One of the most challenging areas of implementing organisational change in large Agile environments is changing mindsets and thinking. As a result, organisation that have successfully implemented the Agile framework have said that it was one of the most difficult programs that they have embarked on. In the same breath recent statistics indicate that 70% of organisational change initiatives fail and coincidently there is evidence that demonstrates that most project failures stem from people related issues.
It is generally considered that an organisation’s most important asset is its people, so with this mind, could we benefit from gaining a better understanding of why people behave they do so we can leverage on this knowledge to encourage them to make all the right decisions which will ultimately benefit them and their organisations? This is where behavioural sciences and Nudge theory comes in, where we are applying insights from psychology, neuroscience and economics to understand, predict and influence the decisions our people make.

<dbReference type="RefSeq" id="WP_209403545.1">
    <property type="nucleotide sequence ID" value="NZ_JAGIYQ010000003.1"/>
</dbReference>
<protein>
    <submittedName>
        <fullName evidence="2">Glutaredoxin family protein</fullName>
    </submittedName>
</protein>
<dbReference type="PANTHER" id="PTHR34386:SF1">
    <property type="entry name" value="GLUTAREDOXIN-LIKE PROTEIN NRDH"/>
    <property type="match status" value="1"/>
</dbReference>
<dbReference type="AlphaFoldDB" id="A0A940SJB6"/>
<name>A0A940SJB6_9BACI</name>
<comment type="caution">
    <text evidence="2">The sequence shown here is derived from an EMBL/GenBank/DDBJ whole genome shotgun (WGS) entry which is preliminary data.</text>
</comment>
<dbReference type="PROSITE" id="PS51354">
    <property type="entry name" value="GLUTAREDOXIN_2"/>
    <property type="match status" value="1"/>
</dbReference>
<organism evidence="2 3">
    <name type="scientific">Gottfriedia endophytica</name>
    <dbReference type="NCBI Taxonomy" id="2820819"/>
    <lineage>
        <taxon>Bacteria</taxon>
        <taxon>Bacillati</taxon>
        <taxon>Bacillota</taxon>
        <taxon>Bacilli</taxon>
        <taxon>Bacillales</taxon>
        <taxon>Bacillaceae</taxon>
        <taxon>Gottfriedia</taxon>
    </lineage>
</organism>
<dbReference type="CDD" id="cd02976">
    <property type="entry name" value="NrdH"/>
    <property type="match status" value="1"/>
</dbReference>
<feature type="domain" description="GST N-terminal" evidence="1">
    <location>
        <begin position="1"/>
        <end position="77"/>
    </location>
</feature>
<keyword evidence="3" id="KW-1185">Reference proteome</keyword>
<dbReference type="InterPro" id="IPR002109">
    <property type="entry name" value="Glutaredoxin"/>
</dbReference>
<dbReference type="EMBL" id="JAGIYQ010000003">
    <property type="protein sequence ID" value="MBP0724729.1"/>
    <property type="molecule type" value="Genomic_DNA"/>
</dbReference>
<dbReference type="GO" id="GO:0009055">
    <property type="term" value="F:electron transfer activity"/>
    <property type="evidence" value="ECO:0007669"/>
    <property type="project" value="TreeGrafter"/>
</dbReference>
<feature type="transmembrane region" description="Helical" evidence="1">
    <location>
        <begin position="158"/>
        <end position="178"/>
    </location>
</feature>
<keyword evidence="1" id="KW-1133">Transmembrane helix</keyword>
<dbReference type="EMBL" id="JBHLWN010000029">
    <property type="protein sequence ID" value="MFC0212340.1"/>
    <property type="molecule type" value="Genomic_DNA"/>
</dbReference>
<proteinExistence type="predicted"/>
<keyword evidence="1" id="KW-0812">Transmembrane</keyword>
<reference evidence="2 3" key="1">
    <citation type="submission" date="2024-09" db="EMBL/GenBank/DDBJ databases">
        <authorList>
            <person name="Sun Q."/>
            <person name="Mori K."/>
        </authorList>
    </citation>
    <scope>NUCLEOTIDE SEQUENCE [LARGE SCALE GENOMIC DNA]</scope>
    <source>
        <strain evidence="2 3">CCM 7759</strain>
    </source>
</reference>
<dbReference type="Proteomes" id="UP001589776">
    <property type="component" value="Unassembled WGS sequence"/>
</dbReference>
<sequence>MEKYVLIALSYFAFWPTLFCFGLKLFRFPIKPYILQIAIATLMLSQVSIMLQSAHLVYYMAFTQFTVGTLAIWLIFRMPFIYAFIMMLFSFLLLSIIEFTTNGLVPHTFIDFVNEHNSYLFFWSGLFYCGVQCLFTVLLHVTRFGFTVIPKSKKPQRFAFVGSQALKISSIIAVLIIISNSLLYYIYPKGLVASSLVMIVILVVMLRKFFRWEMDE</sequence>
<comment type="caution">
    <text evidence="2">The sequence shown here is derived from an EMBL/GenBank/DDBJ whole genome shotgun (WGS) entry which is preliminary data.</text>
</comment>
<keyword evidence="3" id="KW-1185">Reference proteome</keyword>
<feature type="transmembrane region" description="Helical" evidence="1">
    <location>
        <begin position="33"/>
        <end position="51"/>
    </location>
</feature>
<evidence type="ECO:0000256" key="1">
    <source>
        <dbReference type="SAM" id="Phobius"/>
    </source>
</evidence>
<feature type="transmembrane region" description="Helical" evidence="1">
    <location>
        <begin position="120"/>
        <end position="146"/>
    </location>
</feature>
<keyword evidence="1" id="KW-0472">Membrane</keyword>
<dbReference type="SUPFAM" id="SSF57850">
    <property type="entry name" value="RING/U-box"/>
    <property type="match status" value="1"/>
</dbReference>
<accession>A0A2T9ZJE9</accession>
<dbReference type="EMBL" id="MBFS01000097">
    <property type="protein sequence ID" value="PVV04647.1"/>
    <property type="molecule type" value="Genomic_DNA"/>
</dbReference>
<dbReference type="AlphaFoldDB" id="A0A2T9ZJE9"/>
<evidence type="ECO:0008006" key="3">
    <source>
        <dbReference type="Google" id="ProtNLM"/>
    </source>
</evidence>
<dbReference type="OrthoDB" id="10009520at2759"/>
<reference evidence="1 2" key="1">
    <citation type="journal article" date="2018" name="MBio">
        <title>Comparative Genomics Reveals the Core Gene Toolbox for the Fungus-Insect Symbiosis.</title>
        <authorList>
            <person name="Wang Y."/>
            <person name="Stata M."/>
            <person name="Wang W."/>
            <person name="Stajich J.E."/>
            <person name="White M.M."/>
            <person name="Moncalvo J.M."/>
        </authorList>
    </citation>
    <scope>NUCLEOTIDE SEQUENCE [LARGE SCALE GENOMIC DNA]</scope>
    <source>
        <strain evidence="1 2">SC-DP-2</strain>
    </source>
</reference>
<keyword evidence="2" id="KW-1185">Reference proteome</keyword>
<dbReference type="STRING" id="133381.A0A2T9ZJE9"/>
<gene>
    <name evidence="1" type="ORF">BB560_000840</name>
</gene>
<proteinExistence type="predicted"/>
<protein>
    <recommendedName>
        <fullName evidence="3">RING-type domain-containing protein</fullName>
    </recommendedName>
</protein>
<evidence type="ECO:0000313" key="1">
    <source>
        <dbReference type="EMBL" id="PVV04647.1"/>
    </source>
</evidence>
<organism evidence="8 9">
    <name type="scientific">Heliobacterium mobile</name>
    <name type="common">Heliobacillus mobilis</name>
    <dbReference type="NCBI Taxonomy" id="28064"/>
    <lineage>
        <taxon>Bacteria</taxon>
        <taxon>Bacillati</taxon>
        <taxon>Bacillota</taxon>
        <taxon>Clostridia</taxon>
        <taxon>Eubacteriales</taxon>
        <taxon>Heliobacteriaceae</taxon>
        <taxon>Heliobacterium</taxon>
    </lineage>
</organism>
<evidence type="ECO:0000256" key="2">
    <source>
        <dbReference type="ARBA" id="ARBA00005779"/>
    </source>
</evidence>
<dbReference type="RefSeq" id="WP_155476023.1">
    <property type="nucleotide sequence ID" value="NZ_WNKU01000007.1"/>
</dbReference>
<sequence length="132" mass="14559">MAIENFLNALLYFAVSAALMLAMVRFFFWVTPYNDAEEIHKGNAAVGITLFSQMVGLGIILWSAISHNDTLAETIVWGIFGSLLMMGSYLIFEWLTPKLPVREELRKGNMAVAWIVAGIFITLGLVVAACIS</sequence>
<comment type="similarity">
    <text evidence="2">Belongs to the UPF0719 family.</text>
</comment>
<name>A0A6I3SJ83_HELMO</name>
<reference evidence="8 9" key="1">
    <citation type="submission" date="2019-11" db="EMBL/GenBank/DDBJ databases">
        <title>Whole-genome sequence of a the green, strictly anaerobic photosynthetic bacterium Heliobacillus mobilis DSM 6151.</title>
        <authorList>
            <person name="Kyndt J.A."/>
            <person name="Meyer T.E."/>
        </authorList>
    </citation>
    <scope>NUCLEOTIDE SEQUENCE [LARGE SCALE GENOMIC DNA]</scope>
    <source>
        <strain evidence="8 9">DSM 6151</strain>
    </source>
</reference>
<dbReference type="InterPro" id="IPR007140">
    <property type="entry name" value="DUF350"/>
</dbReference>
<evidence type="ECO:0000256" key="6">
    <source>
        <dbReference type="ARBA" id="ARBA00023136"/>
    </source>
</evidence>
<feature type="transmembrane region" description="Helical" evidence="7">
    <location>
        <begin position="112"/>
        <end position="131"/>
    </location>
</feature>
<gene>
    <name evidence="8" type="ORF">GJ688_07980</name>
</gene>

Nudge Theory is a concept in behavioral science, political theory and behavioral economics which proposes positive reinforcement and indirect suggestions as ways to influence the behavior and decision making of groups or individuals. Nudging contrasts with other ways to achieve compliance, such as education, legislation or enforcement and is used in a number of countries such as United Kingdom, Japan and Germany to implement national initiatives.
By adopting the following practices, we may stand a better chance of changing mindsets and thinking;
Visibility – Make it stand out
Simplicity – Make it easy to follow
Irresistible – Make it captivating
New Normal – Create a new common place
Championship – Demonstrate what ‘good’ looks like
Empowerment – Create a sense of right of possession
Achievable - Make it seem like success is attainable
Attractive – Make it charming and exclusive
Therefore, the thinking is that organisations can explore using the same techniques to help bring about positive outcomes with organisational change initiatives.
The following are a handful of case studies of organisations that have used Nudge Theory to bring about positive change;